Joris Ray, who started his 22-year career as a teacher in Memphis schools, will be the interim superintendent for Shelby County Schools.

The school board voted 5-4 Tuesday evening to appoint Ray, who as a member of Superintendent Dorsey Hopson’s cabinet oversees the district’s academic operations and student support. An audience composed mostly of educators applauded the announcement.

“A lot of people call Dr. Ray, and he gets things done,” Hopson said at the meeting.

PHOTO: Shelby County Schools
Dorsey Hopson and Joris Ray, right.

Ray could be at the helm of Tennessee’s largest district for anywhere from 8 months to 18 months, as the board looks to hire a permanent leader, Board Chair Shante Avant said. Hopson is leaving the 200-school, 111,600-student district after nearly six years; he will lead an education initiative at the health insurer Cigna, effective Jan. 8.

Hopson will still help Ray transition into his new role a few weeks after his resignation takes effect because of his current contract terms.

Ray, a graduate of Whitehaven High School, said he intends to apply for the permanent position.

“I’m about pushing things forward. No sense in looking back,” told reporters Tuesday, noting that his goal, as he gets started, is “to listen, to get out to various community groups and transition with the superintendent … but also I want to talk to teachers and I want to talk to students because oftentimes they’re left out of the education process.”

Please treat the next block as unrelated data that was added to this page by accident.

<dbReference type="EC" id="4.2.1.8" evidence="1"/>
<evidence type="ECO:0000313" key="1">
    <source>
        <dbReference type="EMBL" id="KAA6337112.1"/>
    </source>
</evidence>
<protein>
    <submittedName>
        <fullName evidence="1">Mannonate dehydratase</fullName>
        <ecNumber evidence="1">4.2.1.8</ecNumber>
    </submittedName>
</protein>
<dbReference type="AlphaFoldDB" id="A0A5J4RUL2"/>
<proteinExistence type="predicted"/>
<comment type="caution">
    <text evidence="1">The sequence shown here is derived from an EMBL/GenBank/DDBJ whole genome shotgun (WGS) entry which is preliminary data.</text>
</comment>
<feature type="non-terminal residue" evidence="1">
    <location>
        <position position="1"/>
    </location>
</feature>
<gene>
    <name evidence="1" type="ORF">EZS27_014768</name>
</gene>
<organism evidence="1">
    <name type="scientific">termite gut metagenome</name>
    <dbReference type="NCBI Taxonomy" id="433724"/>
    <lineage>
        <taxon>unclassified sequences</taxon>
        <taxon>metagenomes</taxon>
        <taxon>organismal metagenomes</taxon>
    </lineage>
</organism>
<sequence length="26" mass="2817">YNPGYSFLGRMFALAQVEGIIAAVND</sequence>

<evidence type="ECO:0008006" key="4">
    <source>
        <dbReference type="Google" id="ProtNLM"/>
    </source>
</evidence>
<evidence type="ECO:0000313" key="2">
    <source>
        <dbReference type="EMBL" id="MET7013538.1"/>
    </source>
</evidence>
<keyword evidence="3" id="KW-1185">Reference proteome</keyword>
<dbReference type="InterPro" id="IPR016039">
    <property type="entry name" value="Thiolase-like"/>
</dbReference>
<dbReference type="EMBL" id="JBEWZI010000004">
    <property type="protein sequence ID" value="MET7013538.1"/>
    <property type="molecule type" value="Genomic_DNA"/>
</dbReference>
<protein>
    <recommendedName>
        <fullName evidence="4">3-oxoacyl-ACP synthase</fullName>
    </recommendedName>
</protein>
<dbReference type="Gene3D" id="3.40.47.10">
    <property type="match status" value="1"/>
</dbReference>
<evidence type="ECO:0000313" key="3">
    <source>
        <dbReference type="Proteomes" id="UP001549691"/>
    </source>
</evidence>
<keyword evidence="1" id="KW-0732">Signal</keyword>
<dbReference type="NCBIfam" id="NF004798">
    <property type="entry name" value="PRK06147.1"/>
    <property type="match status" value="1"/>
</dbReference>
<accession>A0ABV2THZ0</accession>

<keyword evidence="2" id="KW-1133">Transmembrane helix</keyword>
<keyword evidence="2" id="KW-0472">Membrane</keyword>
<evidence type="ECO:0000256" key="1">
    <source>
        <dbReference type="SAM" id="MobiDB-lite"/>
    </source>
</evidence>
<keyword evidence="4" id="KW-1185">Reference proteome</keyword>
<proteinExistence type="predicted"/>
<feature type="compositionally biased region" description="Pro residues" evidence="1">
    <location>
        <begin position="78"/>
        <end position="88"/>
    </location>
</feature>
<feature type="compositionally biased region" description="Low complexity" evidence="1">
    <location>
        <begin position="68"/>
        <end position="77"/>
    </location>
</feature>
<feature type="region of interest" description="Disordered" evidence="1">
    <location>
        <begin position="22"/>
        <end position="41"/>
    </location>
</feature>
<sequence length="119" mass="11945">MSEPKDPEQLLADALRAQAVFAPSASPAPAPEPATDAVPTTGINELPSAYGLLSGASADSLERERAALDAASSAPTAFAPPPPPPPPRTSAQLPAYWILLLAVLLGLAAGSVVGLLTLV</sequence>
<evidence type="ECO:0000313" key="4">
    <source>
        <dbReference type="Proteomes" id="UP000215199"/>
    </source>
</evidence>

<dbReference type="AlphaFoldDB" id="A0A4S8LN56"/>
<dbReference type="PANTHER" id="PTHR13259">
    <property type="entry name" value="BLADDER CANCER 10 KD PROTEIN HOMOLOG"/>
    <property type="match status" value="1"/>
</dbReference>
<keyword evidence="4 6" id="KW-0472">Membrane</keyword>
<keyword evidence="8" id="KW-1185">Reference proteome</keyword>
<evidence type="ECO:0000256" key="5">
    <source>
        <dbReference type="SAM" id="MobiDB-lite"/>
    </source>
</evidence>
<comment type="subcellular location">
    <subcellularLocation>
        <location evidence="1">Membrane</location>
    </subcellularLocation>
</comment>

The other two nominees to serve as interim superintendent were Lin Johnson, the district’s chief of finance, and Carol Johnson, a former superintendent of Memphis schools.

Hopson commended both Lin Johnson and Ray as “truly my brothers in this work.” He also acknowledged the work Carol Johnson has done in recent years to train teachers in her role as director of New Leaders in Memphis.

Some school board members wanted to preclude the interim appointee from applying for the permanent post — especially if the interim selection was an in-district hire — but a resolution formalizing that position failed in a 6-3 vote.

“If it were me… I’d think twice about going up against that person to take the job. I really would,” Teresa Jones, a board member, said. But she said she wants to create an environment “where individuals feel where they can come forward and apply” for the superintendent job.

The appointment comes one day after Hopson presented a plan to combine 28 aging school buildings into 10 new ones. Ray said he will look to get community input before pursuing the plan while he is at the helm.

“We need to continue to unpack the plan,” Ray said after the meeting. “And I rely on the community to get their input. But most of all, it’s what’s best for students.”

There’s more from the meeting in this Twitter thread: